Opinion Archives for 2019-02

Vote David Ward for Mayor

I encourage Sturgeon Bay voters to elect David Ward as our next mayor on Tuesday, April 2. 
Mr. Ward brings a wealth of experience and financial expertise to the Common Council table. David has been a member of the City Council since July of 2016, serving as alderman for district 3. He has chaired both the Finance and Personnel Committees. Mr. Ward is also a Sturgeon Bay Utilities Commissioner. 
Furthermore, David Ward is a past board member and chair of the Door County Economic Development Corporation, focusing on three areas to boost the city’s economy: 1-improve our Internet services to better fulfill the demands of residents, businesses, and tourists, 2-maintain focus on the west side industrial park and shipyard to provide good paying jobs, and 3-support Sturgeon Bay’s position as a popular tourist destination. 
David Ward’s additional qualifications for serious consideration as Sturgeon Bay’s next mayor include: 9 years as board member and finance chair of the Door County Memorial Hospital, and chair of the Church Council at the United Methodist Church. 
Mr. Ward and his wife, Judy, have raised four children, having resided in Sturgeon Bay the past 18 years. His education credentials comprise a BBA, MBA, and PhD in Finance from the University of Wisconsin-Madison. He is both a former Finance Professor at the University of Wisconsin-Green Bay, and UW-Oshkosh, as well as Administrator at central headquarters for the UW-System Administration. In addition, Mr. Ward is founder and president of NorthStar Analytic Consulting of Sturgeon Bay and Madison. 
David Ward’s priorities for Sturgeon Bay are simple, and yet comprehensive: better streets, affordable housing, attracting new retail, and maintaining and enhancing our city parks. 
As we move forward as a community, I truly believe that we need the vision and ability Mr. David Ward possesses. I strongly urge you to vote for David Ward for mayor, Tuesday, April 2, 2019. 


Mary Heil-Allen 
Sturgeon Bay, WI 

Civil Discourse: An Occasional Attempt to Restore Civility to Our Civic Discourse--Economic development starts with buying local

The Door County Economic Development Corporation, despite inappropriate side-taking in the past, is fortunate to be led by an accomplished professional executive director, Jim Schuessler.  His efforts to identify the pervasive shortage of affordable housing, recognizing its relationship to job creation, make Schuessler effective and respected.

 

That said, more local jobs can be created and retained if people bought what they could in Door County rather than on-line, out-of-town and from big box stores.  The problem that threatens more business today than any other is attracting employees.  Local business and industry could afford to pay more competitive wages if more local business was done here rather than on-line and out-of-town.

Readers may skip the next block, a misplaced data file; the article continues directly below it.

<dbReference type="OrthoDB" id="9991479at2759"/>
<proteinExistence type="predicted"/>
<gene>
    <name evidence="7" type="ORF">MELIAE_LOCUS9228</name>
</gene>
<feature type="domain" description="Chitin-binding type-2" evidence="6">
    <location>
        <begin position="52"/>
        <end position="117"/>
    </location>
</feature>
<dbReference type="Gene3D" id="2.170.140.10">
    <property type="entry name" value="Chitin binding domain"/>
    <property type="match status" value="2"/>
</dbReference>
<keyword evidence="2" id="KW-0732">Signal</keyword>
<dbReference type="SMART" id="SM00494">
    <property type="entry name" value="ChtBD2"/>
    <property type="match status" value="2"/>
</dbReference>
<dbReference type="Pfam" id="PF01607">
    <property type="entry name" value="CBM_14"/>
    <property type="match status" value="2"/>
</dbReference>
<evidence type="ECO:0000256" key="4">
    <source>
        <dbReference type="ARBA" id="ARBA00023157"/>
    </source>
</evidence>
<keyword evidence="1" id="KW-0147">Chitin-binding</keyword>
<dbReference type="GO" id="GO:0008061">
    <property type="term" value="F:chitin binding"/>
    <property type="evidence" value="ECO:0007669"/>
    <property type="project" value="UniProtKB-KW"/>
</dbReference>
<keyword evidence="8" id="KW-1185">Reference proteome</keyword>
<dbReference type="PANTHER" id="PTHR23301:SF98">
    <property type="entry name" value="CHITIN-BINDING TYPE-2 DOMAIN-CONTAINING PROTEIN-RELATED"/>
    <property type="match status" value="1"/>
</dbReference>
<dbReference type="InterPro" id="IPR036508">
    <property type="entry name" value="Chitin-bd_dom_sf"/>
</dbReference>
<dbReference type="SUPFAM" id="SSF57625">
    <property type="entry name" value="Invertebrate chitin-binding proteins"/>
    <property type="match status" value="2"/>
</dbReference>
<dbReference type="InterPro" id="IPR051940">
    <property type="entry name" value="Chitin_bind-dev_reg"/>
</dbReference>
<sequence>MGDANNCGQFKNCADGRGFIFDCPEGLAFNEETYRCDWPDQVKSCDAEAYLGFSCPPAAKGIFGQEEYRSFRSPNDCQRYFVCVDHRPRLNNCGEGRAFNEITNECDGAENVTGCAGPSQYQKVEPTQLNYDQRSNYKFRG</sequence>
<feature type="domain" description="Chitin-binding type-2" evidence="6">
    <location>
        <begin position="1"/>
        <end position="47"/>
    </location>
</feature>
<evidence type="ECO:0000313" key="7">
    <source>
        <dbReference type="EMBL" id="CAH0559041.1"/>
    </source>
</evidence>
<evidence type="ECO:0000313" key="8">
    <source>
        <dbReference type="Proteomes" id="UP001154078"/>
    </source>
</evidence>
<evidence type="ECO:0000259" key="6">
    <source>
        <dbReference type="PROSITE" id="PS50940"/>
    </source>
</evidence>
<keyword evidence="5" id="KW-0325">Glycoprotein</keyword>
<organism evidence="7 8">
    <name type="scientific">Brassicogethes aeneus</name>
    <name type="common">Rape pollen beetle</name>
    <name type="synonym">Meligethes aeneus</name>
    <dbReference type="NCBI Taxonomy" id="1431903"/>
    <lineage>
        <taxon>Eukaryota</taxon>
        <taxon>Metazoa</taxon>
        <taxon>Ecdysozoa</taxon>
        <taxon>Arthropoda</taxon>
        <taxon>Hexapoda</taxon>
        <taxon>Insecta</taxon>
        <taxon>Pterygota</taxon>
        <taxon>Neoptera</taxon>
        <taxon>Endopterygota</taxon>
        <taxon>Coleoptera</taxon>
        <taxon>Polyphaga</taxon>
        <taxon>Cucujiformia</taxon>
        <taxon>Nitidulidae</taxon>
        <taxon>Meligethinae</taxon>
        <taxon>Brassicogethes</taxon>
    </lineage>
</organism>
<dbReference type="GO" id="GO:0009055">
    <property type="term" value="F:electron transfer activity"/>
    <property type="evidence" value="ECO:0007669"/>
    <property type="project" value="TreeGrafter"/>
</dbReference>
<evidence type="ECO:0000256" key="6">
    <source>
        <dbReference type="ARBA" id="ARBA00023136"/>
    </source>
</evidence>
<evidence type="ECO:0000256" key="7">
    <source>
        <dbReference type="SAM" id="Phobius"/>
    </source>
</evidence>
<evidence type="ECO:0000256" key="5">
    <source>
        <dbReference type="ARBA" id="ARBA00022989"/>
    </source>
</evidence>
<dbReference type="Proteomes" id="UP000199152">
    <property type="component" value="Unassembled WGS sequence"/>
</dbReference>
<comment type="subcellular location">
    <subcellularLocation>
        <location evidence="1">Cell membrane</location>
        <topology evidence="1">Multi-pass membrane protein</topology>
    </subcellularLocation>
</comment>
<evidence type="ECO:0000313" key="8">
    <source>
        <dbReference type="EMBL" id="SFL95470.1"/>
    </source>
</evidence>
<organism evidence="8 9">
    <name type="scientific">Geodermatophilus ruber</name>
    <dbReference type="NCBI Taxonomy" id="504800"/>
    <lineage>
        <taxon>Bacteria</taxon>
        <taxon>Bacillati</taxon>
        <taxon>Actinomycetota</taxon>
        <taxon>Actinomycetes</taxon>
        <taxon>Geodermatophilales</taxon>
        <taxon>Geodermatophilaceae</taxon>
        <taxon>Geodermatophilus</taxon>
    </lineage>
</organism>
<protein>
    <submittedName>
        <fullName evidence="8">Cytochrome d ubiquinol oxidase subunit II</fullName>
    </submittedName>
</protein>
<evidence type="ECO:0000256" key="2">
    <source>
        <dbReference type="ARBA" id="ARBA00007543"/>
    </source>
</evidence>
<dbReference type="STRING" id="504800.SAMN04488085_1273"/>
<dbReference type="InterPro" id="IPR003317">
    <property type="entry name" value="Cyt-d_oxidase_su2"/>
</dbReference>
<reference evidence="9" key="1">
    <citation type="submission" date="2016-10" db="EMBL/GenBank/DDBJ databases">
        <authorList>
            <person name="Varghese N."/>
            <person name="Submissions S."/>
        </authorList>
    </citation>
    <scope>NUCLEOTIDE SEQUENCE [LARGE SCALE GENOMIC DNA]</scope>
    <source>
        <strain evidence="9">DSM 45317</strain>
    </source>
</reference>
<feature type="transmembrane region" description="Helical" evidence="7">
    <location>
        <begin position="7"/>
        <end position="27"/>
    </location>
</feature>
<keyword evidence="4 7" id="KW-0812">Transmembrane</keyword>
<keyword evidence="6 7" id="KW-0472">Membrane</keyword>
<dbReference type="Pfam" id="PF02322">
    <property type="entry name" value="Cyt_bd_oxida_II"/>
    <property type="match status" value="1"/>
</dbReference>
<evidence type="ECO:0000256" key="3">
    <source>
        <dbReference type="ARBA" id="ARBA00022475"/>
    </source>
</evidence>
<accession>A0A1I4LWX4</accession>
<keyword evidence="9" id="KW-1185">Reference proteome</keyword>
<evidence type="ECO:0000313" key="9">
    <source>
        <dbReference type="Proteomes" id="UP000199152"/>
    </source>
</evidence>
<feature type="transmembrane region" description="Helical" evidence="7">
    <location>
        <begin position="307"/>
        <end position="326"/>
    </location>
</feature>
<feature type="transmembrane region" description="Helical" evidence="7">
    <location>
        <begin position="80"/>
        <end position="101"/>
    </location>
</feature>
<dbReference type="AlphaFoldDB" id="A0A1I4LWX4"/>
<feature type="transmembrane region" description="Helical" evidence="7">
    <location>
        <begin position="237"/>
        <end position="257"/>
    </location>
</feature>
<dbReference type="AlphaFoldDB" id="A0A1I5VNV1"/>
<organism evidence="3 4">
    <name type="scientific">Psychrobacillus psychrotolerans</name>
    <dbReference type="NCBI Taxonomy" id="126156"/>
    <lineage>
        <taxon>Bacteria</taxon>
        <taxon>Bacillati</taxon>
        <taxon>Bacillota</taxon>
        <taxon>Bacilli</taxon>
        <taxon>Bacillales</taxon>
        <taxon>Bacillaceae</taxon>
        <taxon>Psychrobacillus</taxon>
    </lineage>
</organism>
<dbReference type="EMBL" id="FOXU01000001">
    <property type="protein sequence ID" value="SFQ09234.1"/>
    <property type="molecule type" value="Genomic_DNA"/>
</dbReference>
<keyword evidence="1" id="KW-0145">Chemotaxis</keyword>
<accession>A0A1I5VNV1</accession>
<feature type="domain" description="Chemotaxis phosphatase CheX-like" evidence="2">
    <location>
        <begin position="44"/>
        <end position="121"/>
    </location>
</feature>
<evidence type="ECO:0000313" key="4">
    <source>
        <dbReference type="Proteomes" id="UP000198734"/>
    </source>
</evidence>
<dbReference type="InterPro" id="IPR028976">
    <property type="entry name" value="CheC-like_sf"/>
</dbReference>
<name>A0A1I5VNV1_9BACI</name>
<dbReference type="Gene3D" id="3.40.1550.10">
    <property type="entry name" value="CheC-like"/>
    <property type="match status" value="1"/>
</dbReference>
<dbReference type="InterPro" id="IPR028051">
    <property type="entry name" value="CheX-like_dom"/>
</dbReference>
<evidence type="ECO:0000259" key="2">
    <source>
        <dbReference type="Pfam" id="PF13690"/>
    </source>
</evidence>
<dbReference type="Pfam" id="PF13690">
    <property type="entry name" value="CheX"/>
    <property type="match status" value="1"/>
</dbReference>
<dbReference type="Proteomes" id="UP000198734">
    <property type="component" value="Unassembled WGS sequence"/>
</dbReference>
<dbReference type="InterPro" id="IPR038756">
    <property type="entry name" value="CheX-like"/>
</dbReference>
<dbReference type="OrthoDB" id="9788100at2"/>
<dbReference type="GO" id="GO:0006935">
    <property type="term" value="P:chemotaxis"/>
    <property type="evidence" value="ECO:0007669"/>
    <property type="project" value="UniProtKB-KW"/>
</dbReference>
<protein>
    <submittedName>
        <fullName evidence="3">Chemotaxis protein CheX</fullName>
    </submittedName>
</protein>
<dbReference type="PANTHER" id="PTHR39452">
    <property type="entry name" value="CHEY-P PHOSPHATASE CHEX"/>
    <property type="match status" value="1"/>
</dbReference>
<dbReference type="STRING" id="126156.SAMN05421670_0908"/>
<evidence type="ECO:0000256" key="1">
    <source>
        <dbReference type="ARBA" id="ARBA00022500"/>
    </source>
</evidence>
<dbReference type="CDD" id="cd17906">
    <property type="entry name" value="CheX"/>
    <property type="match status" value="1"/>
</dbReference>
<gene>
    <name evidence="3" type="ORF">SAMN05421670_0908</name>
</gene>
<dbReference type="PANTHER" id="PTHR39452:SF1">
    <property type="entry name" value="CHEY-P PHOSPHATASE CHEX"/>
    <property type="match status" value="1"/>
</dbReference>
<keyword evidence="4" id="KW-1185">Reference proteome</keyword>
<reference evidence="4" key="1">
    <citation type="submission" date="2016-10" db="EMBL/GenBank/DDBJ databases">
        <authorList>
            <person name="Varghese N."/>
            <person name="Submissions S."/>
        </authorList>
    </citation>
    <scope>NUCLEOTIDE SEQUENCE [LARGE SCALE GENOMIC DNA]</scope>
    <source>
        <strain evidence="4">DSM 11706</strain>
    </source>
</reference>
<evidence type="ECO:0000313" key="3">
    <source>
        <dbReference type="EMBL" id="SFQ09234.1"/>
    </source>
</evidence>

More children and grandchildren could find employment opportunities in Door County if more of their parents and grandparents did more of their shopping locally rather than on-line and out-of-town.  And more jobs could be created in Door County, not in light industry, tourism, shipbuilding and agriculture, but in retail businesses, if local residents did more business with friends and neighbors rather than on-line and out-of-town.  You cannot have local job growth when local residents fail to support local businesses.  

 

Statistics speak to the outflow of significant revenue that could be creating local jobs.  When 73 cents out of every dollar spent by Door County residents on clothing are spent outside of Door County that means fewer local jobs in the retail clothing economy.  When 70 cents out of every dollar spent by Door County residents on furniture are spent outside of Door County that means fewer local jobs in the retail furniture economy. 

 

Before you make a purchase at a big box store, on-line or out-of-town consider what that means to local employment opportunity.


Jim Schuessler and the DCEDC are working to bring more business to Door County.  Yet, you can create more jobs than the DCEDC will be able to do in years simply by focusing your purchases on where they can do the most good.  That’s right here by buying local in Door County.

 

Buying local does not only impact employment opportunity for people who need a job.  It also impacts the non-profit, civic and service organizations, churches and schools who depend on the generosity of locally-owned businesses.  Few Door County non-profits are funded by on-line retailers or out-of-town businesses and big box stores.

 

That’s my opinion.  I’d like to hear yours.

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